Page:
Date of Award

Fall 2008

Document Type

Dissertation

Degree Name

Doctor of Philosophy in Electrical Engineering - (Ph.D.)

Department

Electrical and Computer Engineering

First Advisor

Nirwan Ansari

Second Advisor

Cristian Borcea

Third Advisor

Kevin W. Lu

Fourth Advisor

Roberto Rojas-Cessa

Fifth Advisor

Yanchao Zhang

Abstract

After 9/11 and the 2003 power grid failure in North America, storage area network (SAN) extension has emerged as a critical option to ensure business continuity. However, SAN extension encounters challenges in the access network including the scalability, cost, bandwidth bottleneck, and throughput. In this dissertation, a new solution, SAN extension over passive optical networks (S-PONs), has been proposed to address the above problems. PONs are the mainstream wireline technology for upgrading the megabit-level access solutions (such as xDSL and Cable Modem) into gigabit-level broadband access. To tackle the scalability problem and cost challenge, the S-PON architecture has been designed based on the existing point-to-multiple-point (P2MP) PON infrastructure. To address the bandwidth bottlenecks in SAN extension, three solutions have been proposed to carrying storage signals with gigabit•level transmission. In addition, this dissertation introduces a new device, XtenOLT, which is an upgraded optical line terminal (OLT) with storage provisioning capacity. Two core functional modules, the dynamic resource management (DRM) module and the transmission module, are implemented in XtenOLT, respectively. In DRM, a new buffer management scheme, Tetris, is proposed to manage the buffer pools of XtenOLT, in order to improve SAN extension throughput and utility. Our experimental results show that, in the physical layer, the proposed S-PON transmission technologies successfully deliver SAN traffic to the long-haul at the rate of 2.5 Gb/s; in the network layer, S-PON with XtenOLT dramatically enhances deliverable throughput and utility over long-distance transmission.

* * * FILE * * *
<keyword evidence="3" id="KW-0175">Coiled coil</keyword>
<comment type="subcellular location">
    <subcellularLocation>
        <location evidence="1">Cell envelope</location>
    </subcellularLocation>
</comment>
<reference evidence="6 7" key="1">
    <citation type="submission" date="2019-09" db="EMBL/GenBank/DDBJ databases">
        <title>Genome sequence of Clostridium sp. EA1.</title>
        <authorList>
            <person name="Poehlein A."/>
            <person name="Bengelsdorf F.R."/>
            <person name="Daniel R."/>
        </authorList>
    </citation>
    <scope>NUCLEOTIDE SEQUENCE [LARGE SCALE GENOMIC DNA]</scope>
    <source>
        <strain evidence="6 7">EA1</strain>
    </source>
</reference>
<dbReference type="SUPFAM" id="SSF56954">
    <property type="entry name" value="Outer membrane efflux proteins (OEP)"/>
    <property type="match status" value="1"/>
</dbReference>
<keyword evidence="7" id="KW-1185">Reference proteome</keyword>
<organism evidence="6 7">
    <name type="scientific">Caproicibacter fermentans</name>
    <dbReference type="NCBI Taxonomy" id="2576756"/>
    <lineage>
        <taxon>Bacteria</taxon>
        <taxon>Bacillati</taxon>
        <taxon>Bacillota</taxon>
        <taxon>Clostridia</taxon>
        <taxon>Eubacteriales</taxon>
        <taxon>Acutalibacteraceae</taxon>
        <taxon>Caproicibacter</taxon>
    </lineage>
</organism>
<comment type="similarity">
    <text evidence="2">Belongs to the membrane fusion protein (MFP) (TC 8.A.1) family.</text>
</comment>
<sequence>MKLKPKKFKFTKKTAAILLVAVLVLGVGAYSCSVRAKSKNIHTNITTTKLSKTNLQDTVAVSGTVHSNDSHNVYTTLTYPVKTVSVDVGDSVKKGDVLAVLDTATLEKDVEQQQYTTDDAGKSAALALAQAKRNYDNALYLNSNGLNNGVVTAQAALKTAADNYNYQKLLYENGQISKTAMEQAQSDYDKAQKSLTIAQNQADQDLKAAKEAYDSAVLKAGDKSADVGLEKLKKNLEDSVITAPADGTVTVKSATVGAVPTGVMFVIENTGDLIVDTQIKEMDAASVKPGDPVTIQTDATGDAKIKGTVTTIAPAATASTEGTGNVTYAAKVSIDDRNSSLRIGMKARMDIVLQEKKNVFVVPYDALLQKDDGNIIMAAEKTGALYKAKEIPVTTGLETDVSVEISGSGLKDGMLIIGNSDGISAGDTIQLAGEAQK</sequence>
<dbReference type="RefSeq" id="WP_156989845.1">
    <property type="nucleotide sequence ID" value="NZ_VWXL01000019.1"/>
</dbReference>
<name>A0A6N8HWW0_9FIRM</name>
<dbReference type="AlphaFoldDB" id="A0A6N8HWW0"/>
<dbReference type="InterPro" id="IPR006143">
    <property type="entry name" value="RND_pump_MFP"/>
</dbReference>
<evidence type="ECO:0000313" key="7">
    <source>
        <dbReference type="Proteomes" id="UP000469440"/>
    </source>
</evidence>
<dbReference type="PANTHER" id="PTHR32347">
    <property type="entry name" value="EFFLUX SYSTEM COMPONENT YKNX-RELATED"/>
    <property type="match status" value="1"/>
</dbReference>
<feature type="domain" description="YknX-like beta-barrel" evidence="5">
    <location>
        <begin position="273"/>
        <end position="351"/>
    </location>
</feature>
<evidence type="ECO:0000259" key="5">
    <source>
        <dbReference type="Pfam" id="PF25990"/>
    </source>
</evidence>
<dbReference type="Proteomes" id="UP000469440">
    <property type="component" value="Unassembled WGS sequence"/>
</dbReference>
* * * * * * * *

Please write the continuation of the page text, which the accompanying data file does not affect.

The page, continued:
The transmission module further adopts one of the mostly used transmission schemes, time division multiple access (TMDA). In TDMA S-PON, the upstream bandwidth allocation (BA) is one of the critical issues. In the past several years, numerous BA algorithms have been proposed, but most of them are presented in an ad- hoc manner, lacking a generic framework under which these algorithms can be evaluated, compared, and further improved. This dissertation proposes a novel state space model to represent the PON BA algorithms with state variables and input variables under a unified framework. Using this new model, the system level characteristics of diverse BA algorithms have been analyzed. Their performance difference in delay, throughput, and packet loss has also been analyzed from the system point of view. Within the framework of the proposed model, a suitable controller and compensator have been proposed to meet the prescribed objectives such as system robustness, accuracy, and transient performance. Lastly, the established state space model has been extended to the non-linear predictor-based dynamic bandwidth allocation scenario.

Share

COinS